When she and Sally part, it’s on good terms, and she maintains an excellent working relationship with the Met, good enough to get Sherlock’s foot in the door with Sally’s guv’nor without raising much of a fuss. They even end up exchanging Christmas cards, something which is not, apparently, all that usual with one’s Goldfish.
It is in the aftermath of this breakup, however, that his Girl Friday takes up with The Italian.
And that is when matter starts to get out of hand.
Alessandro Tobas is a banker, a money man with ties to most of the major banking institutions in Europe, and plenty beyond. He is a gourmand, an art collector and a better-looking version of George Clooney, as if such a thing were possible.
Needless to say, Mycroft hates him, both on sight and on general bloody principles.
Tobas meets Anthea at an Embassy dinner where she’s helping Mycroft case a young heiress and her new husband, and as soon as they meet, sparks fly. Mycroft is aghast: Within a couple of months, they’re spending all the time together that they can and it occurs to Holmes that, the law being what it is, Anthea might actually choose to settle down with Tobas. Leave. Marry. Have a family.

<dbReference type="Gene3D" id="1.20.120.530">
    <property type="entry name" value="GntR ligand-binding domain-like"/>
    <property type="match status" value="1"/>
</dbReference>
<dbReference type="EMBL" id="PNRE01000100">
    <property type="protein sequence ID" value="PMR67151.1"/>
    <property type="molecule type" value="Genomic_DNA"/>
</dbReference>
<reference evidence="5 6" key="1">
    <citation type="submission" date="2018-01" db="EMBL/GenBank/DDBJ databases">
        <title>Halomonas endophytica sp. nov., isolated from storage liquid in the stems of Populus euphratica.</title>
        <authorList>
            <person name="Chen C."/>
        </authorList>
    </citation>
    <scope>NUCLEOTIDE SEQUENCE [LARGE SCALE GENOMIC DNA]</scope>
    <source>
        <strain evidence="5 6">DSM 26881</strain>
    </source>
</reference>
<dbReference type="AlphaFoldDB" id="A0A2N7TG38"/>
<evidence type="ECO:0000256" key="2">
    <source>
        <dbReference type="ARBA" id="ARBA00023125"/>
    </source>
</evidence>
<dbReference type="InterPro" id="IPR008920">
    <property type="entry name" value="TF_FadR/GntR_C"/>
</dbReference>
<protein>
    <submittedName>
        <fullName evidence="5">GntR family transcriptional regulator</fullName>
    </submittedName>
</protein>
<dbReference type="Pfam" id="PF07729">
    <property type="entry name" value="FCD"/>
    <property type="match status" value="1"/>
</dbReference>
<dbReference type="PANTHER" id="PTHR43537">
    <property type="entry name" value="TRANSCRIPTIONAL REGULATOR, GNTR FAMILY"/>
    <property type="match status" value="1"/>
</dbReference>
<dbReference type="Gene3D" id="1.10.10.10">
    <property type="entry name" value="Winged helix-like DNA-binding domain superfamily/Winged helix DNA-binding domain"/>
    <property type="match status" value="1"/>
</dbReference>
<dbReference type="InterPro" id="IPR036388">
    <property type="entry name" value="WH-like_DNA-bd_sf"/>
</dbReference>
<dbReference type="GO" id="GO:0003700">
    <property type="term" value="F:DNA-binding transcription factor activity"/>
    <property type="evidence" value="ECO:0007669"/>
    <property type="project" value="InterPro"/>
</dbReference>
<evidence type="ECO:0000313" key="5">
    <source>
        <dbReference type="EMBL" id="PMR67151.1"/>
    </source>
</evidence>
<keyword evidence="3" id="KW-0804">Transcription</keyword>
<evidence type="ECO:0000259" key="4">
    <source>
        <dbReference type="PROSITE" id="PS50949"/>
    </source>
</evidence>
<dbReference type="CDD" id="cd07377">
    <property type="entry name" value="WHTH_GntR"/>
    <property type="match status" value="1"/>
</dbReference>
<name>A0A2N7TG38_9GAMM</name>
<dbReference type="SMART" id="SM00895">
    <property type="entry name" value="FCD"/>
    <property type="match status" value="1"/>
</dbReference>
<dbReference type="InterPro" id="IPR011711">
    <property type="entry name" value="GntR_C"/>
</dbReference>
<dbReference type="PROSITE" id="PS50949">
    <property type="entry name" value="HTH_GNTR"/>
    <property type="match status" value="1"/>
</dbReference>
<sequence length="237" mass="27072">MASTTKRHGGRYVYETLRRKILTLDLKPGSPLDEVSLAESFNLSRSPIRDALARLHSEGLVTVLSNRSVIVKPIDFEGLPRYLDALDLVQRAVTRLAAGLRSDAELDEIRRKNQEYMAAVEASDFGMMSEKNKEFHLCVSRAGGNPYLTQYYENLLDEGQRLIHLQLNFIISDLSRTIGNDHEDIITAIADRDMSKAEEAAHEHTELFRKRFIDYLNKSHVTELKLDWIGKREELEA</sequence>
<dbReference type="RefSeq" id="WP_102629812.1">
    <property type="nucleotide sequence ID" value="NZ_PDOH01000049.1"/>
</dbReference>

The thought that she would abandon him brings an unaccountable… pang to his chest.
But he knows better than to think he can dissuade her- Just as he knows he would receive scant thanks for trying. So he keeps Schumer. Throws himself into his work. For months he fights his inherent distrust of Tobas, though that doesn’t stop him from using the full might of the British Secret Service to try and find dirt on him. He has his bank records looked at. His property portfolio. His possible ties to organized crime.
All come up empty.
Mycroft bloody hates that.